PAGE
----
On February 1, 1965, I was arrested in Selma, Alabama with Dr. Martin Luther King and 250 others. Here’s what happened that day, and how I ended up eating Dr. King’s dinner.
I – Blocking the View, Blocking the Road
That morning, I was too tense to eat. Keyed up and ready, my thoughts were full of armies marching to battle.
It was February 1, 1965. I was part of a nonviolent “army” – or at least a battalion – set to march in Selma, Alabama that day. Our objective, the territory we hoped to occupy, was downtown, the Dallas County jail; we planned to capture it by getting arrested.
I was still feeling a bit weak that first Day morning, after several days in bed with a bilious fever. But I was now better, and the weather in New York was fair.
My good wife agreed. “Jacob, a walk to Meeting would likely do thee good. It is only four blocks to Rose Street, after all.”
Several men Friends were milling around near the broad meetinghouse steps, on their way into the building. But one lingered, not going in. His tall figure was unmistakable even though his grey coat and broadbrim hat were like all the others.
A Story by Chuck Fager Copyright (c) All rights reserved
PART ONE: Four Days Into Lockdown
It was hot. The summer of 1970 was burning scorched-looking brown spots in the green Pennsylvania hills, and made the wide cornfields around us crackle, as if their just-forming ears were going to swell up and start popping any minute now.
Inside the wall, humidity condensed and trickled down the walls of our cells, and the smells of mildew and old sweat were everywhere. It occurred to me that it must be something like this in the rice paddies of Vietnam. That was an irony for you: I had refused to join the army and go the rice paddies, so rice paddy weather had come to me.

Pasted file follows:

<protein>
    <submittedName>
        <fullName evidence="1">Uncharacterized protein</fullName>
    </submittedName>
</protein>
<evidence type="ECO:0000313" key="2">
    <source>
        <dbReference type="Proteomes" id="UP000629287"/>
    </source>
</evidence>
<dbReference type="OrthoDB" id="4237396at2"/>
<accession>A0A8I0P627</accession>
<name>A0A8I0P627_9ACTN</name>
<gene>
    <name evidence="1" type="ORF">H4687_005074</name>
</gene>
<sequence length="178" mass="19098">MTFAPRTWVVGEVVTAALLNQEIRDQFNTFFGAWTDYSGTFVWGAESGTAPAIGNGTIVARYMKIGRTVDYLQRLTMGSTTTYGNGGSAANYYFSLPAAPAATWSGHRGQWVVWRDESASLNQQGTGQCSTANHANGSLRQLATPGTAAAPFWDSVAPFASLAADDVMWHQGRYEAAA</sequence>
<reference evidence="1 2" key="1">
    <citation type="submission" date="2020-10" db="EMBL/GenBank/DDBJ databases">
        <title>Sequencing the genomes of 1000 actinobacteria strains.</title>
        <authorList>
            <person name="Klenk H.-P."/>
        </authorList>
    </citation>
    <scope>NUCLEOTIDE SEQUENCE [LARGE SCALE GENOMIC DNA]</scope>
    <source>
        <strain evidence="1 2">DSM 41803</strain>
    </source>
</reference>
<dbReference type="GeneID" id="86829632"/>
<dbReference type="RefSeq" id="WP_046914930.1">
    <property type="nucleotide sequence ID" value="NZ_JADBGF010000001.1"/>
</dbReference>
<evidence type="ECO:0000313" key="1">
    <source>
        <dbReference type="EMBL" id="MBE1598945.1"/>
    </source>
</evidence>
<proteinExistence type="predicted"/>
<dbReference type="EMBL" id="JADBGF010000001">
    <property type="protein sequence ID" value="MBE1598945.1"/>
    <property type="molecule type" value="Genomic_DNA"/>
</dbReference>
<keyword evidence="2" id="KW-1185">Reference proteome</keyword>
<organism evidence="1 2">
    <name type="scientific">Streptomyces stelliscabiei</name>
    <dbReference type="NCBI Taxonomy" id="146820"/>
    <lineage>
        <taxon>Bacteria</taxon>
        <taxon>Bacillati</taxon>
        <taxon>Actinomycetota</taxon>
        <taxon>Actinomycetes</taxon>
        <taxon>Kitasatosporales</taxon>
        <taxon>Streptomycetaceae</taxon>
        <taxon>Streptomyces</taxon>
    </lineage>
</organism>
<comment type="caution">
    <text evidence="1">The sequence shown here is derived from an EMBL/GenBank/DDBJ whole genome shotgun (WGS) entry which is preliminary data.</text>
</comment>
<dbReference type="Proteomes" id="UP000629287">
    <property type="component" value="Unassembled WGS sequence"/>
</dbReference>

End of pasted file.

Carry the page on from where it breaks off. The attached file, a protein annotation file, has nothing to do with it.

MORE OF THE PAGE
Kate was racing the Muni bus toward the stop at the corner. She was wet and out of breath. It was bad enough, she thought as the bus slowed, that the skinheads had ripped up her peace poster. But why did they have to drench her with ice water?
The bus stopped and the doors flapped open. Kate leaped onto it, flashing her bus pass and shivering her way toward the back. A sudden San Francisco fog had rolled over the peace rally just as it was breaking up, quickly turning a sunny afternoon chill and dreary. The skinheads had jumped her when she rounded a corner, away from the others, headed for the bus and home.
March 10 — how could I forget? How dare I fail to remember.
Four years and four months ago, John Stephens and I began a blog site called freethecaptivesnow.org , as both a personal vigil and a community service, compiling and posting nightly updates of reports — or mostly the lack of reports — about the fate of four… peaceworkers kidnapped in Iraq. They had been taken in Baghdad, and one of them, Tom Fox, was a Quaker and a friend of both John and me.
[Reprinted by permission from The Best of Friends, Vol. 1, a collection published by the Fellowship of Quakers in the Arts, in 2000. A lot of interesting mysteries have been published since then, but this is a good starter.]
I know no better relaxation than curling up in my favorite chair with a nice cup of tea and good murder mystery. Make it a well written religious, murder mystery that delves into spiritual, theological, and social concerns, and you have my perfect afternoon; my Sabbath from the cares and drudgery of my personal and professional life; a time and space suspended from reality. Yes, a virtual time and space in which I can exercise my mind trying to determine who done it and why! Continue reading Reading Religious Murder Mysteries For Relaxation, Fun and Sometimes A Bit of Spiritual Growth→